Each group must now collect close to 253,000 signatures to send legislation to legalize marijuana before the Legislature. If not approved by lawmakers, the proposed laws would then go before the public in November of 2016.

Matt Marsden, a former Senate Republican staffer who is the spokesman for the Michigan Cannabis Coalition, said his group’s proposal would provide for the licensing of cannabis growers and retailers and provide tax revenues for the state. Legalizing marijuana could also significantly reduce the Michigan prison budget because the state would no longer lock up marijuana violators, he said.

In addition to helping continue the national momentum, Michigan legalizing marijuana would have a great impact upon neighboring states. Wisconsin, Iowa, Minnesota and Illinois would definitely be influenced by Michigan. The Wolverine has head a head start on cannabis law reform and the initiative process certainly helps. After its neighbors witness the savings and additional revenue that legalization brings, state legislatures will eventually follow suit. Good luck, Michigan cannabis activists!

Legalization Allies Oppose ResponsibleOhio Marijuana Measure

Competing marijuana legalization efforts have often criticized each others’ plans, but something remarkable has happened in Ohio as both the Green Party of Ohio and Libertarian Party of Ohio have announced their opposition to ResponsibleOhio’s marijuana legalization measure. Opposition from the two parties is rather remarkable as both have been strong advocates for marijuana legalization for decades. Whenever cannabis law reform advocates look to pass any reform measure, the Greens and Libertarians are two state party endorsements thought to be in the bag. However, ResponsibleOhio’s plan has garnered opposition from many grassroots activists and long-time allies.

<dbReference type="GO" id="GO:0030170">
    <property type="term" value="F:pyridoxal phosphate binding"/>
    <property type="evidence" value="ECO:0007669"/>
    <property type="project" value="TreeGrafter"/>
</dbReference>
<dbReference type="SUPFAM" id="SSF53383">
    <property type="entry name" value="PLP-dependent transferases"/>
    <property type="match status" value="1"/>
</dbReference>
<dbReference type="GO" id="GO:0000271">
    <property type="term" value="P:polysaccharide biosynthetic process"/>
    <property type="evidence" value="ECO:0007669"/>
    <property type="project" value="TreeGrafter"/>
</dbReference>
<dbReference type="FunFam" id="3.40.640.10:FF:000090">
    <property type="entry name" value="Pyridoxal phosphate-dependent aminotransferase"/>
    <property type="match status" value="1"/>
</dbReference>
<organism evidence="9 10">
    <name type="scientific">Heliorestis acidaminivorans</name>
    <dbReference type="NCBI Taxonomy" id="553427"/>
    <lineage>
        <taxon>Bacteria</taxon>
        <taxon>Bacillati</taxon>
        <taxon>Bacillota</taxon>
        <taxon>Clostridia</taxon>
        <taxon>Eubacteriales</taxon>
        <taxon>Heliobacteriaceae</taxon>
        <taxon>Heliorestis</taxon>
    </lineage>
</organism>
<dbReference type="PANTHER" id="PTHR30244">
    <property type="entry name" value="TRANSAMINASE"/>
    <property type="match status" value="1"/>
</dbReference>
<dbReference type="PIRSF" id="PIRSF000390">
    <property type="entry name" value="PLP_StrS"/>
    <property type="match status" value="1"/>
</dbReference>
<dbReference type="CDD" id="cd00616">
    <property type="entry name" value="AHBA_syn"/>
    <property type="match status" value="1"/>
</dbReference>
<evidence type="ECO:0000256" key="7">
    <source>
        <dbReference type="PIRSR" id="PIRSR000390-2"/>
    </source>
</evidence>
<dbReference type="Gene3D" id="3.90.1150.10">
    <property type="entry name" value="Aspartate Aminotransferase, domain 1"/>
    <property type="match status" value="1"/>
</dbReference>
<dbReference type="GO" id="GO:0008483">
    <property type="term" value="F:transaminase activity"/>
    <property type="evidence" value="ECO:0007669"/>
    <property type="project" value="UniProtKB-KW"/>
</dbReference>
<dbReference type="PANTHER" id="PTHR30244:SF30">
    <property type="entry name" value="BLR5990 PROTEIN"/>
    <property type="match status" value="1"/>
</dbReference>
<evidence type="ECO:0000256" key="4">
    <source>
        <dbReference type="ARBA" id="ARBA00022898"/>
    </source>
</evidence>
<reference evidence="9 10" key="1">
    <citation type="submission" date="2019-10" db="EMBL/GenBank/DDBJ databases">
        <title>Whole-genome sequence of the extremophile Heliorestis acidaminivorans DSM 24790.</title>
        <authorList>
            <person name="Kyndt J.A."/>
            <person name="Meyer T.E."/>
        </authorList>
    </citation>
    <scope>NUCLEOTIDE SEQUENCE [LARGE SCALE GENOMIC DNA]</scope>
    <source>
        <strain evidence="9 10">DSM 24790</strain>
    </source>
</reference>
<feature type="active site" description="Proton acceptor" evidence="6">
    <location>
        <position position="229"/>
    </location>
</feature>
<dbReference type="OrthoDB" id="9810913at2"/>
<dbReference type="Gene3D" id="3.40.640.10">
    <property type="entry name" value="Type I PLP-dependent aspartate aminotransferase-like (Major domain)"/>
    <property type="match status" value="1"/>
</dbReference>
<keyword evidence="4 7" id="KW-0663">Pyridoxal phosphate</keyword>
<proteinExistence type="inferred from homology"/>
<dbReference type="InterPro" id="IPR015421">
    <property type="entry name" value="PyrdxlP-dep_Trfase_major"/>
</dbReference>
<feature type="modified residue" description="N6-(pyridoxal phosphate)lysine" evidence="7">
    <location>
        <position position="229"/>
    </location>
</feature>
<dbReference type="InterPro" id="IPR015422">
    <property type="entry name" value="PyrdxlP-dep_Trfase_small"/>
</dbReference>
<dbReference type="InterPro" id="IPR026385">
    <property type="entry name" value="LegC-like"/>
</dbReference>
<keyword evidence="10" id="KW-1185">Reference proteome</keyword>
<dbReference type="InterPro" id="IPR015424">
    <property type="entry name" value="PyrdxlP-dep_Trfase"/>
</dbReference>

From Cleveland.com:

“There is nothing ‘responsible’ about ResponsibleOhio,” Libertarian Party of Ohio Political Director Tricia Sprankle said in a statement. “This isn’t a proposal to restore rights to Ohioans. It’s a crony scheme to line the pockets of a few wealthy investors.”

The libertarians have supported legalization for more than 30 years but cannot support “the crony-capitalist nature” of the ResponsibleOhio plan, Sprankle said.

The Green Party also opposes a similar plan from a group calling itself Better for Ohio, which borrowed ResponsibleOhio’s amendment language designating 10 grow sites but would allow others to buy into the commercial model.